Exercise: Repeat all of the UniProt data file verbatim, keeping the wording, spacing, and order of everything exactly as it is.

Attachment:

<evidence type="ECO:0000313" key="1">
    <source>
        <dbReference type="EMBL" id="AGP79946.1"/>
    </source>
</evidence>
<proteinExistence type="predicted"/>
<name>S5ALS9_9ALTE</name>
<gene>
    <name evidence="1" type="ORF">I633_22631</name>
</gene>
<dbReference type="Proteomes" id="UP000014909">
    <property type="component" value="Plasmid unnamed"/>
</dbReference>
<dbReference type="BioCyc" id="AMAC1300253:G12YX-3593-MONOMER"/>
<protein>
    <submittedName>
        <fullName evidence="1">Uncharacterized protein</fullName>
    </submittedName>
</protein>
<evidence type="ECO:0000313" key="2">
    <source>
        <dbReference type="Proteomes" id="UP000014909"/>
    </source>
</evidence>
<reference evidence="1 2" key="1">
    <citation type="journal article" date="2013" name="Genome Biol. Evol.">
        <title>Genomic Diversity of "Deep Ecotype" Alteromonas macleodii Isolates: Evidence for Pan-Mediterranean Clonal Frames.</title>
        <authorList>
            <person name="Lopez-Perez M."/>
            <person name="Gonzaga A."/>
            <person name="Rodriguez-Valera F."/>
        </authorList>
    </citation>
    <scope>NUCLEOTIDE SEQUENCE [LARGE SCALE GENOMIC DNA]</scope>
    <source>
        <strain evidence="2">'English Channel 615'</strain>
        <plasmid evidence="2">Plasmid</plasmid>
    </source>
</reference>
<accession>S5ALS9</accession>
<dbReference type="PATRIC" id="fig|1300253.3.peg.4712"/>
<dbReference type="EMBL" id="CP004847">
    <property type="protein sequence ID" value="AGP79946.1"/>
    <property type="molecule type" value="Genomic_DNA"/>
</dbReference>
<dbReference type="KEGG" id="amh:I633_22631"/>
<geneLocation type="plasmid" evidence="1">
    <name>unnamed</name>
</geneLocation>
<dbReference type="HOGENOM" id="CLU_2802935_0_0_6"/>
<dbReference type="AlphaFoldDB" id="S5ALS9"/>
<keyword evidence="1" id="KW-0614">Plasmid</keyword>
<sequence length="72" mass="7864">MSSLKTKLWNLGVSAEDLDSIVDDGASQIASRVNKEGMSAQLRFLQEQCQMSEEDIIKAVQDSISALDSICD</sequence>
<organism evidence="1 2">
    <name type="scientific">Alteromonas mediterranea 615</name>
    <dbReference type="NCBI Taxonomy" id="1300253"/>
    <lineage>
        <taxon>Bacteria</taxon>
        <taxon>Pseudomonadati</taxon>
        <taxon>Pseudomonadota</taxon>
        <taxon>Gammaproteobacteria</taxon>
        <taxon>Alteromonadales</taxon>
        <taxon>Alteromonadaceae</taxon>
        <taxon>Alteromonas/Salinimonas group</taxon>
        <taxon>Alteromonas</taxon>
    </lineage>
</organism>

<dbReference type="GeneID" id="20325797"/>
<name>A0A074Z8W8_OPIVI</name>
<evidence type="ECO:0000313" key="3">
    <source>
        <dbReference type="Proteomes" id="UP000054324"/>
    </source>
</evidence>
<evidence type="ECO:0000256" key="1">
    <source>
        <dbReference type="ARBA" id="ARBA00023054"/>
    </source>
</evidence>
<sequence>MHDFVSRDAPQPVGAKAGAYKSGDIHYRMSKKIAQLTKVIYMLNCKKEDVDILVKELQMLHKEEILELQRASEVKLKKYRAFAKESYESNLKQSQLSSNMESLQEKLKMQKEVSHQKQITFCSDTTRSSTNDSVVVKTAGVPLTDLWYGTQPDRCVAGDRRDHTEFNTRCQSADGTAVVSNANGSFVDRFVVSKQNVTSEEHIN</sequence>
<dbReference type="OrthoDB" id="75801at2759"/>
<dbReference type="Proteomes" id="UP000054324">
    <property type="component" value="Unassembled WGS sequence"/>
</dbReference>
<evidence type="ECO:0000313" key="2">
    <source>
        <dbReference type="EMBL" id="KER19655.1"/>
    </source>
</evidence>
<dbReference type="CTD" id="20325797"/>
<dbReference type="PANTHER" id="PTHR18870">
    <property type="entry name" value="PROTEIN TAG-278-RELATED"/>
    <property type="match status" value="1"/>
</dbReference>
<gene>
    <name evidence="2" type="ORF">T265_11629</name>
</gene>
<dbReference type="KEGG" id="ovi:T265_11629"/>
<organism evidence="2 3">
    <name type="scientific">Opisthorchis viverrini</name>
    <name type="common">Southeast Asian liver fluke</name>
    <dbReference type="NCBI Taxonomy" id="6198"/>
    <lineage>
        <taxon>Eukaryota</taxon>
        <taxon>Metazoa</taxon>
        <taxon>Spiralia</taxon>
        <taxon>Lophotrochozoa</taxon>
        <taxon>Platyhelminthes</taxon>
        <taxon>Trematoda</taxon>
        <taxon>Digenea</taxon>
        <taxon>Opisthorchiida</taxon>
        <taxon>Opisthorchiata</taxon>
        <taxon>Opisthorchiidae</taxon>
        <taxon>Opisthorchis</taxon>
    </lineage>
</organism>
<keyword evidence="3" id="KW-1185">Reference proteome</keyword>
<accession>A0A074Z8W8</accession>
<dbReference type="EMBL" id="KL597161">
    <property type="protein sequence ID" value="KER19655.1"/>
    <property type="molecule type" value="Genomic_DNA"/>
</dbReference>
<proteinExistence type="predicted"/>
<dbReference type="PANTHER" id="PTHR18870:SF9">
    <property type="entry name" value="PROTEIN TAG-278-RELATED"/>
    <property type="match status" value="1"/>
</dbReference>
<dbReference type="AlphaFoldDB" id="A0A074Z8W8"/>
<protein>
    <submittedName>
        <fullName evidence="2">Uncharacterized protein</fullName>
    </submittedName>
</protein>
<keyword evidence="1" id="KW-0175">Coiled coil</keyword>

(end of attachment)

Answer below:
<evidence type="ECO:0000313" key="1">
    <source>
        <dbReference type="EMBL" id="AGP79946.1"/>
    </source>
</evidence>
<proteinExistence type="predicted"/>
<name>S5ALS9_9ALTE</name>
<gene>
    <name evidence="1" type="ORF">I633_22631</name>
</gene>
<dbReference type="Proteomes" id="UP000014909">
    <property type="component" value="Plasmid unnamed"/>
</dbReference>
<dbReference type="BioCyc" id="AMAC1300253:G12YX-3593-MONOMER"/>
<protein>
    <submittedName>
        <fullName evidence="1">Uncharacterized protein</fullName>
    </submittedName>
</protein>
<evidence type="ECO:0000313" key="2">
    <source>
        <dbReference type="Proteomes" id="UP000014909"/>
    </source>
</evidence>
<reference evidence="1 2" key="1">
    <citation type="journal article" date="2013" name="Genome Biol. Evol.">
        <title>Genomic Diversity of "Deep Ecotype" Alteromonas macleodii Isolates: Evidence for Pan-Mediterranean Clonal Frames.</title>
        <authorList>
            <person name="Lopez-Perez M."/>
            <person name="Gonzaga A."/>
            <person name="Rodriguez-Valera F."/>
        </authorList>
    </citation>
    <scope>NUCLEOTIDE SEQUENCE [LARGE SCALE GENOMIC DNA]</scope>
    <source>
        <strain evidence="2">'English Channel 615'</strain>
        <plasmid evidence="2">Plasmid</plasmid>
    </source>
</reference>
<accession>S5ALS9</accession>
<dbReference type="PATRIC" id="fig|1300253.3.peg.4712"/>
<dbReference type="EMBL" id="CP004847">
    <property type="protein sequence ID" value="AGP79946.1"/>
    <property type="molecule type" value="Genomic_DNA"/>
</dbReference>
<dbReference type="KEGG" id="amh:I633_22631"/>
<geneLocation type="plasmid" evidence="1">
    <name>unnamed</name>
</geneLocation>
<dbReference type="HOGENOM" id="CLU_2802935_0_0_6"/>
<dbReference type="AlphaFoldDB" id="S5ALS9"/>
<keyword evidence="1" id="KW-0614">Plasmid</keyword>
<sequence length="72" mass="7864">MSSLKTKLWNLGVSAEDLDSIVDDGASQIASRVNKEGMSAQLRFLQEQCQMSEEDIIKAVQDSISALDSICD</sequence>
<organism evidence="1 2">
    <name type="scientific">Alteromonas mediterranea 615</name>
    <dbReference type="NCBI Taxonomy" id="1300253"/>
    <lineage>
        <taxon>Bacteria</taxon>
        <taxon>Pseudomonadati</taxon>
        <taxon>Pseudomonadota</taxon>
        <taxon>Gammaproteobacteria</taxon>
        <taxon>Alteromonadales</taxon>
        <taxon>Alteromonadaceae</taxon>
        <taxon>Alteromonas/Salinimonas group</taxon>
        <taxon>Alteromonas</taxon>
    </lineage>
</organism>

<dbReference type="GeneID" id="20325797"/>
<name>A0A074Z8W8_OPIVI</name>
<evidence type="ECO:0000313" key="3">
    <source>
        <dbReference type="Proteomes" id="UP000054324"/>
    </source>
</evidence>
<evidence type="ECO:0000256" key="1">
    <source>
        <dbReference type="ARBA" id="ARBA00023054"/>
    </source>
</evidence>
<sequence>MHDFVSRDAPQPVGAKAGAYKSGDIHYRMSKKIAQLTKVIYMLNCKKEDVDILVKELQMLHKEEILELQRASEVKLKKYRAFAKESYESNLKQSQLSSNMESLQEKLKMQKEVSHQKQITFCSDTTRSSTNDSVVVKTAGVPLTDLWYGTQPDRCVAGDRRDHTEFNTRCQSADGTAVVSNANGSFVDRFVVSKQNVTSEEHIN</sequence>
<dbReference type="OrthoDB" id="75801at2759"/>
<dbReference type="Proteomes" id="UP000054324">
    <property type="component" value="Unassembled WGS sequence"/>
</dbReference>
<evidence type="ECO:0000313" key="2">
    <source>
        <dbReference type="EMBL" id="KER19655.1"/>
    </source>
</evidence>
<dbReference type="CTD" id="20325797"/>
<dbReference type="PANTHER" id="PTHR18870">
    <property type="entry name" value="PROTEIN TAG-278-RELATED"/>
    <property type="match status" value="1"/>
</dbReference>
<gene>
    <name evidence="2" type="ORF">T265_11629</name>
</gene>
<dbReference type="KEGG" id="ovi:T265_11629"/>
<organism evidence="2 3">
    <name type="scientific">Opisthorchis viverrini</name>
    <name type="common">Southeast Asian liver fluke</name>
    <dbReference type="NCBI Taxonomy" id="6198"/>
    <lineage>
        <taxon>Eukaryota</taxon>
        <taxon>Metazoa</taxon>
        <taxon>Spiralia</taxon>
        <taxon>Lophotrochozoa</taxon>
        <taxon>Platyhelminthes</taxon>
        <taxon>Trematoda</taxon>
        <taxon>Digenea</taxon>
        <taxon>Opisthorchiida</taxon>
        <taxon>Opisthorchiata</taxon>
        <taxon>Opisthorchiidae</taxon>
        <taxon>Opisthorchis</taxon>
    </lineage>
</organism>
<keyword evidence="3" id="KW-1185">Reference proteome</keyword>
<accession>A0A074Z8W8</accession>
<dbReference type="EMBL" id="KL597161">
    <property type="protein sequence ID" value="KER19655.1"/>
    <property type="molecule type" value="Genomic_DNA"/>
</dbReference>
<proteinExistence type="predicted"/>
<dbReference type="PANTHER" id="PTHR18870:SF9">
    <property type="entry name" value="PROTEIN TAG-278-RELATED"/>
    <property type="match status" value="1"/>
</dbReference>
<dbReference type="AlphaFoldDB" id="A0A074Z8W8"/>
<protein>
    <submittedName>
        <fullName evidence="2">Uncharacterized protein</fullName>
    </submittedName>
</protein>
<keyword evidence="1" id="KW-0175">Coiled coil</keyword>